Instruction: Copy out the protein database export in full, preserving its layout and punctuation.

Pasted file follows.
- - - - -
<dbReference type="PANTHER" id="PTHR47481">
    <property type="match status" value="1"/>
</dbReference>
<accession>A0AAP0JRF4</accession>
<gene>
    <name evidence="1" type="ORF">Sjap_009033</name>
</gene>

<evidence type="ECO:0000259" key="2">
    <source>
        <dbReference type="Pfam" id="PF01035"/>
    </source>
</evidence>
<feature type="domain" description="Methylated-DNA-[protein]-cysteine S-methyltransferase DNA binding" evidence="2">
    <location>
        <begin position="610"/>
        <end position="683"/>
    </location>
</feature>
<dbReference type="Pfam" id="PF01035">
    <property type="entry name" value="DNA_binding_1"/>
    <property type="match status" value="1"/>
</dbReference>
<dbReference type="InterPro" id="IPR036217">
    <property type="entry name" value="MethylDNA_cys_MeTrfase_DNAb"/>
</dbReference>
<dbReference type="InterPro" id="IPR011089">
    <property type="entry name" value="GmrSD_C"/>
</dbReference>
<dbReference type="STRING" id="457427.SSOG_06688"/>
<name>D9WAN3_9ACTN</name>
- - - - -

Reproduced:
<dbReference type="PANTHER" id="PTHR47481">
    <property type="match status" value="1"/>
</dbReference>
<accession>A0AAP0JRF4</accession>
<gene>
    <name evidence="1" type="ORF">Sjap_009033</name>
</gene>

<evidence type="ECO:0000259" key="2">
    <source>
        <dbReference type="Pfam" id="PF01035"/>
    </source>
</evidence>
<feature type="domain" description="Methylated-DNA-[protein]-cysteine S-methyltransferase DNA binding" evidence="2">
    <location>
        <begin position="610"/>
        <end position="683"/>
    </location>
</feature>
<dbReference type="Pfam" id="PF01035">
    <property type="entry name" value="DNA_binding_1"/>
    <property type="match status" value="1"/>
</dbReference>
<dbReference type="InterPro" id="IPR036217">
    <property type="entry name" value="MethylDNA_cys_MeTrfase_DNAb"/>
</dbReference>
<dbReference type="InterPro" id="IPR011089">
    <property type="entry name" value="GmrSD_C"/>
</dbReference>
<dbReference type="STRING" id="457427.SSOG_06688"/>
<name>D9WAN3_9ACTN</name>